Patient characteristics are summarized in Table I. Figure 2A and B shows the OS after the diagnosis of CRPC and from the initiation of radium-223 treatment, respectively. The five-year OS rate in patients after diagnosis of CRPC was 62.2% [95% confidence interval (CI)=27.55-112.45], while the five-year OS rate in patients at the initiation of radium-223 treatment was 21.3% (95%CI=17.21-36.79). The median OS in patients after the diagnosis of CRPC was 75.0 months, whereas the median OS rate in patients at the initiation of radium-223 treatment was 29.0 months. Waterfall plots of PSA response and ALP decline rates are shown in Figure 3A and B, respectively. Six patients (11.1%) had a >50% PSA decline rate and 10 (17.9%) had a >50% ALP decline rate.

Next, we analyzed the prognostic factors for OS after initiating radium-223 treatment in patients treated with radium-223. Table II shows the results of univariate and multivariate Cox proportional hazards analyses for OS prediction. In the univariate analysis, the following were significantly associated with OS: PSA levels before radium-223 treatment (HR=1.00; 95%CI=1.00-1.00; p<0.001), GP 5 (HR=7.03; 95%CI=1.60-30.94; p=0.0099), EOD score (HR=3.05; 95%CI=1.20-7.76; p=0.0192), and ALP decline rate (HR=1.01; 95%CI=1.00-1.01; p=0.0278). The early administration of radium-223 as first- or second-line treatment was not associated with OS compared with the late administration of radium-223 as third-line treatment or later (HR=0.54; 95%CI=0.19-1.52; p=0.2412). In the multivariate analysis model 1, GP 5 (HR=5.48; 95%CI=1.10-27.31; p=0.0381), PSA levels before radium-223 treatment (HR=1.00; 95%CI=1.00-1.00; p=0.0050), and ALP change (HR=1.00; 95%CI=1.00-1.01; p=0.0275) were significantly associated with OS.

To predict the efficacy of radium-223, only the variables before the initiation of radium-223 treatment were used. Thus, we performed a multivariate analysis of these variables before radium-223 treatment. Multivariate analysis model 2 showed that GP 5 (HR=5.39; 95%CI=1.09-26.70; p=0.0389) and PSA levels before radium-223 treatment (HR=1.00; 95%CI=1.00-1.00; p=0.0073) were significantly associated with OS.

In both models, GP 5 was a poor prognostic factor for OS in patients treated with radium-223. When comparing the characteristics of two distinct groups of patients, 40 with GP 5 and 16 with GP ≤4, there was no significant difference in age at the time of radium-223 treatment, PSA levels before radium-223 treatment, or time to CRPC between patients with GP 5 and GP ≤4. There were significant differences in ECOG-PS and EOD scores between the two groups in which patients received radium-223. Figure 4 shows the Kaplan–Meier curves of the OS of GP 5 and GP ≤4. The five-year OS rate in patients with GP 5 was 0% (95%CI=0.00-0.00) and 75.0% (95%CI=17.21-36.79) in patients with GP ≤4. The median OS with GP ≤4 was 27.0 months. A significant difference in OS was observed between the GP 5 and GP ≤4 groups (log-rank test, p=0.0029).


In this study, we retrospectively analyzed the prognosis of patients with mCRPC treated with radium-223 and found that GP 5 was a poor prognostic factor in CRPC patients treated with radium-223.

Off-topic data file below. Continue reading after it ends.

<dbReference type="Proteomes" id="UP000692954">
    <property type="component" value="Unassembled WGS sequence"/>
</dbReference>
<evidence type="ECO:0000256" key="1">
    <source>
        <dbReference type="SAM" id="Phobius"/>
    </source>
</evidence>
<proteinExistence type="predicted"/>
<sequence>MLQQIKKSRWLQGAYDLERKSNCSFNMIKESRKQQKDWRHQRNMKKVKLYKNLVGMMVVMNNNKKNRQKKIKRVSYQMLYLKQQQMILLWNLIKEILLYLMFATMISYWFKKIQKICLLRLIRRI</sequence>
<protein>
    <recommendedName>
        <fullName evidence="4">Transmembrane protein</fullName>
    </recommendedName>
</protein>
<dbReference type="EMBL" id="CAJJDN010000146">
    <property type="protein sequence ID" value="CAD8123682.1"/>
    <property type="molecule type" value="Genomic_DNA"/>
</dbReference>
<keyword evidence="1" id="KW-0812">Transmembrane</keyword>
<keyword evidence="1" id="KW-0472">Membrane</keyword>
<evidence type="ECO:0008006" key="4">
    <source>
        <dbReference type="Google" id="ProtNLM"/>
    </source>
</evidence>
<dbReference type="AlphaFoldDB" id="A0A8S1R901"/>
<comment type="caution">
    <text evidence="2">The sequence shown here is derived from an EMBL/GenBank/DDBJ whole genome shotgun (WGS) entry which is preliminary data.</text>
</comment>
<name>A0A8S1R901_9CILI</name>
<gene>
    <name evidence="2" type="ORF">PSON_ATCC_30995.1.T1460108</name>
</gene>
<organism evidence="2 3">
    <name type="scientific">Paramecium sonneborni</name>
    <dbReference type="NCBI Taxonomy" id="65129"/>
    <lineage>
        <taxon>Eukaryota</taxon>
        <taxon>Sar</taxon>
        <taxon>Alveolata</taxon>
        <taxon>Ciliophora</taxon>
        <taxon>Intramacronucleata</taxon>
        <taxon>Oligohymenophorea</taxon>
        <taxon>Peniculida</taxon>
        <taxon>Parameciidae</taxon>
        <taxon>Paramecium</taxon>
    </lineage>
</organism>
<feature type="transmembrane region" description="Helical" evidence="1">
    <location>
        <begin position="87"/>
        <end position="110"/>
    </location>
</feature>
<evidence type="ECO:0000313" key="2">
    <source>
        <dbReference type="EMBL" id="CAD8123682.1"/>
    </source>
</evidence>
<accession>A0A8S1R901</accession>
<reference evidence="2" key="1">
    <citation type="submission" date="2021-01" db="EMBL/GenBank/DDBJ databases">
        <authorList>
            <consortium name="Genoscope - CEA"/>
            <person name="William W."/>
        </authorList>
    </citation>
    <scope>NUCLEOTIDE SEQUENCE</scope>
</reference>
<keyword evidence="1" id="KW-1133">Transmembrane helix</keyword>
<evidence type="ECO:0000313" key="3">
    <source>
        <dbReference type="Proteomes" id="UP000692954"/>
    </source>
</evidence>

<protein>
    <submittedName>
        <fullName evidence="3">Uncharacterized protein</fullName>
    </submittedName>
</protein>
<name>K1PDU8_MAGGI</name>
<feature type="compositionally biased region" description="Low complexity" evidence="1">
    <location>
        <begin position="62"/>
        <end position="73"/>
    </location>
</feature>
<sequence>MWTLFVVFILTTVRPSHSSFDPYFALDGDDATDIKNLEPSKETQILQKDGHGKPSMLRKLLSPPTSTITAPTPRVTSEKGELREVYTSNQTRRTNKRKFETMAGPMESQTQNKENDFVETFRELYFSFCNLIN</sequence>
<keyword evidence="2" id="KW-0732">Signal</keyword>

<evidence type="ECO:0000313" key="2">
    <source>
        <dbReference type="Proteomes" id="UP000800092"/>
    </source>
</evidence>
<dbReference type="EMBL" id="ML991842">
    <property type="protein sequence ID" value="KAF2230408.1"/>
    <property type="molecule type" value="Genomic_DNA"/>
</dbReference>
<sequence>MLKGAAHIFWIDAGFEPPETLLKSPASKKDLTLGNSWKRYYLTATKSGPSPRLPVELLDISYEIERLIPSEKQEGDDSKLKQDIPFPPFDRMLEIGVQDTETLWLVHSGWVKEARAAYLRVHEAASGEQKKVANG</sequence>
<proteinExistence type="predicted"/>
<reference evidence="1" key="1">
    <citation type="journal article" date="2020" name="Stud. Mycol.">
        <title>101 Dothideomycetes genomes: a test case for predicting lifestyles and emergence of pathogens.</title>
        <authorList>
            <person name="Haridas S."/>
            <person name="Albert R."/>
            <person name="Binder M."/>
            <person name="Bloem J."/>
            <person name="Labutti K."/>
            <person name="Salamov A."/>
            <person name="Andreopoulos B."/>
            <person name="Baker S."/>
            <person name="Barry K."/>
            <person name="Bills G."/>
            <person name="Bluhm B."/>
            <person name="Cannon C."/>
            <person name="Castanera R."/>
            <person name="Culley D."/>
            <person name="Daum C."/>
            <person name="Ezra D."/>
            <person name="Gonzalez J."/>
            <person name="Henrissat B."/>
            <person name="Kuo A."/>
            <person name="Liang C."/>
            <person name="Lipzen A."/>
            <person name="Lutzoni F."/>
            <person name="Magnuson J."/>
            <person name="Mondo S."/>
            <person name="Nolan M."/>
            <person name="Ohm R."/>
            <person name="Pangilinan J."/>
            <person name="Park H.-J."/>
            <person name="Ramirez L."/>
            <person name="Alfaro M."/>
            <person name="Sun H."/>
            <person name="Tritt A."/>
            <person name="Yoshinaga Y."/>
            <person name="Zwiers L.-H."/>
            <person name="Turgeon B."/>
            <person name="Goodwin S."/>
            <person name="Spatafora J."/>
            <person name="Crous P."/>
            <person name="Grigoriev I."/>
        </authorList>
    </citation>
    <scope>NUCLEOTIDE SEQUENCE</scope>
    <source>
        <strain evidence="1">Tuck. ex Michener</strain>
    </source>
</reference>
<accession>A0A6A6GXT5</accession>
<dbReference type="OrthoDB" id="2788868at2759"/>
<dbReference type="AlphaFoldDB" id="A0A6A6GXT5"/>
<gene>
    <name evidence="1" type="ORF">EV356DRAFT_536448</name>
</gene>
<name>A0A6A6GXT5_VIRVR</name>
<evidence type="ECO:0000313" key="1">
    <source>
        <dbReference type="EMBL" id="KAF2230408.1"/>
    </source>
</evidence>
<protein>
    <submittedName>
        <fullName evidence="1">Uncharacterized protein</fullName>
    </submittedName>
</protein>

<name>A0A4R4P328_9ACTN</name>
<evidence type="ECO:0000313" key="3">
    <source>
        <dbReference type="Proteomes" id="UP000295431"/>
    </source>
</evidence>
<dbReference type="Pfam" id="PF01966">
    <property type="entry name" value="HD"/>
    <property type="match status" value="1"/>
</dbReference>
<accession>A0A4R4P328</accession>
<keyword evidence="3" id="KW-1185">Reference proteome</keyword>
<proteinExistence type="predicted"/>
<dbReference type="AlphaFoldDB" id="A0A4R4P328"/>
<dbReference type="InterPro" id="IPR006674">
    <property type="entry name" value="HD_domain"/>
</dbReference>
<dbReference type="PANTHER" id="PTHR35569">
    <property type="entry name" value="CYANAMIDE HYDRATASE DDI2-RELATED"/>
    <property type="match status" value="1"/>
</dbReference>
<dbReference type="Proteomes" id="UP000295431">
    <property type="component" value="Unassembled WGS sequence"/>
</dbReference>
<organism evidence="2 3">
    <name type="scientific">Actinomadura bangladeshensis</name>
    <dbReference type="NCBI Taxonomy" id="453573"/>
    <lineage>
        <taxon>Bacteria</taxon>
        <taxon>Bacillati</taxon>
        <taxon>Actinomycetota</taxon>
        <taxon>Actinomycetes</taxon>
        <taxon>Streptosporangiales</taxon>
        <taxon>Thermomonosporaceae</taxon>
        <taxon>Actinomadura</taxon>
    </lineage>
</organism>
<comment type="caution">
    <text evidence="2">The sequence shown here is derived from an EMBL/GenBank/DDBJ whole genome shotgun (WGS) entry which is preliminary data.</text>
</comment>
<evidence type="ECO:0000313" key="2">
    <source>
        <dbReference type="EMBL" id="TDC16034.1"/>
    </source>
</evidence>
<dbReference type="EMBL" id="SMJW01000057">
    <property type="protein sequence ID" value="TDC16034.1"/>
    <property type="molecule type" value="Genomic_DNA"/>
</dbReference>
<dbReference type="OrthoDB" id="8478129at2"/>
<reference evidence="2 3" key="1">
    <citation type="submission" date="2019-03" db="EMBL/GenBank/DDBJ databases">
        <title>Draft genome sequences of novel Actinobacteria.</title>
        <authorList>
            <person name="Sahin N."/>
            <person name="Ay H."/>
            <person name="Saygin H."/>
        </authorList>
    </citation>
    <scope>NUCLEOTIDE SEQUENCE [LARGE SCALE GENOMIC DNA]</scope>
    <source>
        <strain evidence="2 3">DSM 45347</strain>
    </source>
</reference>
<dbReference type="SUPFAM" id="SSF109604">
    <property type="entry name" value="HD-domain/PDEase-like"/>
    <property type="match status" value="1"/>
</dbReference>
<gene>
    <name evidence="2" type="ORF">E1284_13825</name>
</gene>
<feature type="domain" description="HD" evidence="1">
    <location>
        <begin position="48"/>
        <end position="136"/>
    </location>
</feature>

The ALSYMPCA trial, which evaluated the efficacy of radium-223 in patients with advanced prostate cancer and bone metastases, demonstrated an increase in OS regardless of prior docetaxel therapy (2). In 2018, the European Medicines Agency (EMA) issued a statement recommending that radium-223 be restricted to third-line treatments or cases where other treatments are not applicable (4). Furthermore, one report advised against the concurrent use of abiraterone acetate and radium-223, citing concerns related to OS and the risk of fractures (4). Baucknht et al. developed a BIO-Ra score to categorize patients into three risk groups and predict outcomes in patients receiving radium-223 treatment (5,6). The BIO-Ra score consists of neutrophil-to-lymphocyte ratio (NLR: <3.1 vs. ≥3.1), ECOG-PS (0-1 vs. 2-3), number of bone metastases (<6 vs. 6-20 vs. ≥20), and ALP (<220 vs. ≥220). The median OS of the high-risk group was significantly lower than those of the low- and moderate-risk groups. Han-Chung Yang et al. reported a comparison between the Radium-223 treatment groups of less than 4 cycles and those receiving 5-6 cycles. They reported that both the median PSA progression-free survival and OS were prolonged in the group receiving ≥5 cycles compared to the group receiving less than ≤4 cycles (7). Matsumoto et al. reported that the presence or absence of anemia (Hb <12) and bone pain before treatment were prognostic factors associated with OS (8). Additionally, a distinction in OS was noted between radium-223 treatments comprising ≤2 cycles and those with ≥3 cycles, indicating that higher treatment completion rates associated with extended OS. Okabe et al. reported that the pre-DOC group exhibited significantly better outcomes compared to the post-DOC group in terms of the radium-223 treatment completion rate of 6 cycles, progression-free survival (PFS), and cause-specific survival (CSS) (9). The findings suggest the potential benefit of treating patients before disease progression, or in other words, administering treatment at an earlier stage. However, in the present study, there was no difference in survival between patients who received radium-223 earlier versus later. When examining the patients’ backgrounds between the two groups, it was noted that those who received radium-223 as the first- and/or second-line treatment had a shorter time to CRPC and poorer ECOG-PS than those who received it as third-line therapy or beyond (data not shown). In other words, the treatment could have been administered to patients with advanced disease. Nakashima et al. reported that serum ALP and BAP levels decreased in response to treatment, and regarding OS, the group with a BSI value of <2 showed a significant improvement compared to those with a BSI value of ≥2 (10). In the present study, we investigated the association between EOD score and OS, but no significant difference was observed. EOD score is defined on a 4-point scale (1-4), which may be problematic because it equally categorizes large and small metastatic lesions.